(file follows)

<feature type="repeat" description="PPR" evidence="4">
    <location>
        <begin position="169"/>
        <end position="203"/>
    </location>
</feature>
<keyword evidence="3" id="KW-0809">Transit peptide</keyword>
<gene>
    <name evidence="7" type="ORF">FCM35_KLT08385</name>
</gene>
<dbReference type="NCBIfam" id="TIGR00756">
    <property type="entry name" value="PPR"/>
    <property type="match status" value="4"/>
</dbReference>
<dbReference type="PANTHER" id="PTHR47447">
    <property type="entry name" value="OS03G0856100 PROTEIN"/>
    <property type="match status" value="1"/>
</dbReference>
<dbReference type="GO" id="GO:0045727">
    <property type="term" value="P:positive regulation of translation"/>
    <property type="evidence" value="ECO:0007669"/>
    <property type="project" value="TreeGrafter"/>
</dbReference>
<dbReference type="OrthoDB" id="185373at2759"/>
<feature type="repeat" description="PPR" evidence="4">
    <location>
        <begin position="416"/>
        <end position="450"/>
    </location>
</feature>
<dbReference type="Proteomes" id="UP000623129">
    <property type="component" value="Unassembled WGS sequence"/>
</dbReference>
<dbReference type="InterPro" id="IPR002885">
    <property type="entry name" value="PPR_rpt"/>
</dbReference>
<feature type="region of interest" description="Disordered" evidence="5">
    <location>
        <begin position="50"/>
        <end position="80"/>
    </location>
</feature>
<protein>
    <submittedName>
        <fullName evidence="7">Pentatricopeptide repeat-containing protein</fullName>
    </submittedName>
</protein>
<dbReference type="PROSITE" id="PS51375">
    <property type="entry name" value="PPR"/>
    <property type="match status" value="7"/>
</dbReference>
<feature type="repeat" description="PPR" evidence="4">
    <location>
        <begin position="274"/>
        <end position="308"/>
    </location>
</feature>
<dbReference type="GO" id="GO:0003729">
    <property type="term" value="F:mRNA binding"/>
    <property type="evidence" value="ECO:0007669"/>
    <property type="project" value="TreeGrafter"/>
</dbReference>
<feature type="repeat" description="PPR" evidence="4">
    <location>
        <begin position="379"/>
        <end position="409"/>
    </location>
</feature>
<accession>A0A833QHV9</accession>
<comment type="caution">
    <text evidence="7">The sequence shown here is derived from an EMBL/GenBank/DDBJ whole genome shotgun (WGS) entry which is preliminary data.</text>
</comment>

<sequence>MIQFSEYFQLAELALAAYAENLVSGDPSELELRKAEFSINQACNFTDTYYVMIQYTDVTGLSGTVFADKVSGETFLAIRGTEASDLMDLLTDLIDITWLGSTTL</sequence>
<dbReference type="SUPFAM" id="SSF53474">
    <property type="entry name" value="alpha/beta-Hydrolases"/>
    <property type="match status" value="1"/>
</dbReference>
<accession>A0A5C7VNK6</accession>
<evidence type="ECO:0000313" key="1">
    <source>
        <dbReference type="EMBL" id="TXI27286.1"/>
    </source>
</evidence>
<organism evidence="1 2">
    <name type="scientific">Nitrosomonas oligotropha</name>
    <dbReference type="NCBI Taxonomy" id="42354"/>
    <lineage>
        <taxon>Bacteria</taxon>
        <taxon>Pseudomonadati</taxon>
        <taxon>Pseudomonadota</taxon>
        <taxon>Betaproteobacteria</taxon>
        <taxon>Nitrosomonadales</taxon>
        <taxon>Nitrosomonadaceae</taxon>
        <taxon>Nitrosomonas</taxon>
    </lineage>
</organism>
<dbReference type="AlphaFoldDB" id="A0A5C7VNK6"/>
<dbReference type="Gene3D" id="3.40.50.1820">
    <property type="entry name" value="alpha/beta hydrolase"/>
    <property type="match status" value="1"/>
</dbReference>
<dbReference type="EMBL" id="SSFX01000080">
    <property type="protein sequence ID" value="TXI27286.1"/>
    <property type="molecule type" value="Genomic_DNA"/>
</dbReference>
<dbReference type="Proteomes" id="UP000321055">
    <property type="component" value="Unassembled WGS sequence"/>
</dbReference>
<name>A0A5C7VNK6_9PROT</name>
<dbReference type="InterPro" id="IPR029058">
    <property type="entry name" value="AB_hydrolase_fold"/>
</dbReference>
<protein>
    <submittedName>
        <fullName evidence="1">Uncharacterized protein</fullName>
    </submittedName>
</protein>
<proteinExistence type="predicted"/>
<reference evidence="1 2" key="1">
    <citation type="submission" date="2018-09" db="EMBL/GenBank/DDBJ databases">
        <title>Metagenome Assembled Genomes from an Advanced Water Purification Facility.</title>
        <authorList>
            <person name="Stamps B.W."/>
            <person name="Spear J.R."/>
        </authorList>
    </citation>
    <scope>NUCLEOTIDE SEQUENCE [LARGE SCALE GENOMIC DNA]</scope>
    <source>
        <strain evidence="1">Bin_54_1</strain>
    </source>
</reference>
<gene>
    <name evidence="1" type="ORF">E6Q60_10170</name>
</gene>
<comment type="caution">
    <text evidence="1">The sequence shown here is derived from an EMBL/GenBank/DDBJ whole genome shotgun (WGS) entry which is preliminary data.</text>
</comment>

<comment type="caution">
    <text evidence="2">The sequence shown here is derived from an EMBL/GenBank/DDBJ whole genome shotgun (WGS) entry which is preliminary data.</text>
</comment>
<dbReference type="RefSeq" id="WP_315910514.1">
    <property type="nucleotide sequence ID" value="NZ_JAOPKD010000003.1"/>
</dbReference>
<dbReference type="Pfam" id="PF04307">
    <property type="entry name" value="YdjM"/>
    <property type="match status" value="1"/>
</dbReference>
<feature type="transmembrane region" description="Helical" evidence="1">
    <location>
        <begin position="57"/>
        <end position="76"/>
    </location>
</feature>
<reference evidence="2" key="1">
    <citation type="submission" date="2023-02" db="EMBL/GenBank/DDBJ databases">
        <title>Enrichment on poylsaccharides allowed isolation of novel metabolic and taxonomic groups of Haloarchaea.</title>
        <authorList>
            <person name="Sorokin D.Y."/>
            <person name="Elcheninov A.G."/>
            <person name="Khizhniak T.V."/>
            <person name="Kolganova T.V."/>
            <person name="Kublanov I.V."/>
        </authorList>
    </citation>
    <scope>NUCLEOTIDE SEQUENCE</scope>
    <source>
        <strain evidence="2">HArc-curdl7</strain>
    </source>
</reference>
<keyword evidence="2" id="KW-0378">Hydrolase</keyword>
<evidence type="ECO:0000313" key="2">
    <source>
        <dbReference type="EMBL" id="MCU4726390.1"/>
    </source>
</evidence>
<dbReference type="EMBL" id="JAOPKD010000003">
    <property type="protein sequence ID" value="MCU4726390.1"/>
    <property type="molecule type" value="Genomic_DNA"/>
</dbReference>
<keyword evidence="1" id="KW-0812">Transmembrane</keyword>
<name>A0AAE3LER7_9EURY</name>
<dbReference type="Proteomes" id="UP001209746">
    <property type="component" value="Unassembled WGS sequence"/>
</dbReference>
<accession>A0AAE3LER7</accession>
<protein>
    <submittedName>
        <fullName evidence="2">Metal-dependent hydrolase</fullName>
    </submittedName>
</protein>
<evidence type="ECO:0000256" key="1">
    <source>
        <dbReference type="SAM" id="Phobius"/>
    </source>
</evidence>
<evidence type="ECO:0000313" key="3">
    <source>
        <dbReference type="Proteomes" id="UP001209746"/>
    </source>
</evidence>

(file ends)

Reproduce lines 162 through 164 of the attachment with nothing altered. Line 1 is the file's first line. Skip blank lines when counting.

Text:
            <person name="Kublanov I.V."/>
        </authorList>
    </citation>